NEWLAND — Cats and kittens available for adoption at the Avery County Humane Society are now able to get their 15 hours of sleep thanks to a donation made by the High Country Charitable Foundation that renovated the cat condominiums at the shelter.
Executive Director Gwynne Dyer said the donation made it possible for the shelter to replace the aging material, which was made out of particle board, with a much sturdier substance that is healthier for the cats.
“The whole idea is that the particle board was coming apart, and bacteria was able to get in. Basically, it was becoming a danger to the cats. We were told that we wouldn’t have passed our next state inspection. We always receive clean inspections,” Dyer said.
The High Country Charitable Foundation was the lead donor for the project, with The Copwood Hill Foundation and the John F. Smiekel Foundation contributing as well. Avery County Humane Society is privately funded with most of its funding raised through donations. Each animal the shelter takes in is tested, vaccinated, spayed or neutered, micro-chipped and dewormed.
“We couldn’t have done this project without them,” Dyer said. “[HCCF] will call and say, ‘Do the cats have new homes yet?’ So they take a real interest in the project here.”
The shelter reopened on May 8 as part of phase one of Gov. Roy Cooper’s reopening strategy. It had initially closed as part of the governor’s initial executive order. Despite reopening, the facility is continuing to accept appointments for adoptions and other services over the phone to prevent too many people from being inside the facility at once. In fact, the shelter has even seen an increase in adoptions recently.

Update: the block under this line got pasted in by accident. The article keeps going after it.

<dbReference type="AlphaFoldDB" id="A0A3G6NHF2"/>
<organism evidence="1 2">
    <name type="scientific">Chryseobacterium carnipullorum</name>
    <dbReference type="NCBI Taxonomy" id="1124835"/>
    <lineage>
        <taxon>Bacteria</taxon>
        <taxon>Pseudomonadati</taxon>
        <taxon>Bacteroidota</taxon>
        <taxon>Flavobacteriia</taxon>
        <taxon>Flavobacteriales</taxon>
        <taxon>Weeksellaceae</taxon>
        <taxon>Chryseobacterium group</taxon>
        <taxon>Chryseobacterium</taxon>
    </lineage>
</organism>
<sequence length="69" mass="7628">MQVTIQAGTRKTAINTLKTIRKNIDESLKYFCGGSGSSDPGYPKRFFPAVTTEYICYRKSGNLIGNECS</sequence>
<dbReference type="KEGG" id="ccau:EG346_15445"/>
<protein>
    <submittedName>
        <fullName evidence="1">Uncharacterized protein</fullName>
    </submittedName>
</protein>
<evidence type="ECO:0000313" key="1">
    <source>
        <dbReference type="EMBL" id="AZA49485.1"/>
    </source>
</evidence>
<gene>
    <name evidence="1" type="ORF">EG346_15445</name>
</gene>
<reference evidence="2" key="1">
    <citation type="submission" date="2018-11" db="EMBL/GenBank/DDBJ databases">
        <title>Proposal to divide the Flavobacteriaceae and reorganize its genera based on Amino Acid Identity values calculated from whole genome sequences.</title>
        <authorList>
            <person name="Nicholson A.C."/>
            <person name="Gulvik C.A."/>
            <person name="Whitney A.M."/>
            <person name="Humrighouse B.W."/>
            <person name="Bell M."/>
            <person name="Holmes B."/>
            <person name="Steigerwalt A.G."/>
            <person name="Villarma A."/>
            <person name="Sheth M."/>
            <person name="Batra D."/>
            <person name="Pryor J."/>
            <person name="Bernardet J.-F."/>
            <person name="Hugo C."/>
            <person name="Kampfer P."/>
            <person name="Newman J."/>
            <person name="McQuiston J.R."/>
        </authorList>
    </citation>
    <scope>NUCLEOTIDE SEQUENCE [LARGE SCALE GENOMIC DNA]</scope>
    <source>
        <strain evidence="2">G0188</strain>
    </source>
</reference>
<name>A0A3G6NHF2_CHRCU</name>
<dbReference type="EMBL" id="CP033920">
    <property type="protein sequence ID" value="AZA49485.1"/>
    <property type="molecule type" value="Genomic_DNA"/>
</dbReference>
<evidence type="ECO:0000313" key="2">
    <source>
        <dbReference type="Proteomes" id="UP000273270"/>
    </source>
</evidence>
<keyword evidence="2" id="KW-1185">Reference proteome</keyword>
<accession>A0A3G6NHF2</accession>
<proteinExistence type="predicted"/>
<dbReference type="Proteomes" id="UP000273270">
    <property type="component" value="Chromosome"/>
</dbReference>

“We can keep up to 55 cats and kittens,” Shelter Manager Charlene Calhoun said. “We still have to wait on some of these [condominiums] to be finished. With Spay Neuter Alliance being shut and not doing surgeries, we can’t take in ferals right now because we can’t get them fixed. So right now we have cleared off the waiting list, and all that’s left on it are ferals. We’re just waiting on more.”
Normally, the shelter is able to raise funds through events held throughout the summer, but due to the continued prevalence of COVID-19 and the restrictions in place because of it, Dyer says that the shelter will have to pursue funding through different means.
“Like everyone else, we’re worried about how we’re going to go about [raising funds]. A lot of it is going to be talking to people individually. Hopefully, we’ll be having some small gatherings, but we’ll see how that goes. We really rely on the generosity of the community, and a lot of our part-time residents are very generous,” Dyer said.
Dyer admits that raising funds can be difficult even in times when the world is not dealing with a global pandemic. Fortunately, there are organizations like the High Country Charitable Foundation that are willing to extend a helping hand.
“That’s why a group like the High Country Charitable Foundation is so important for us. What they do in the community is amazing,” Dyer said.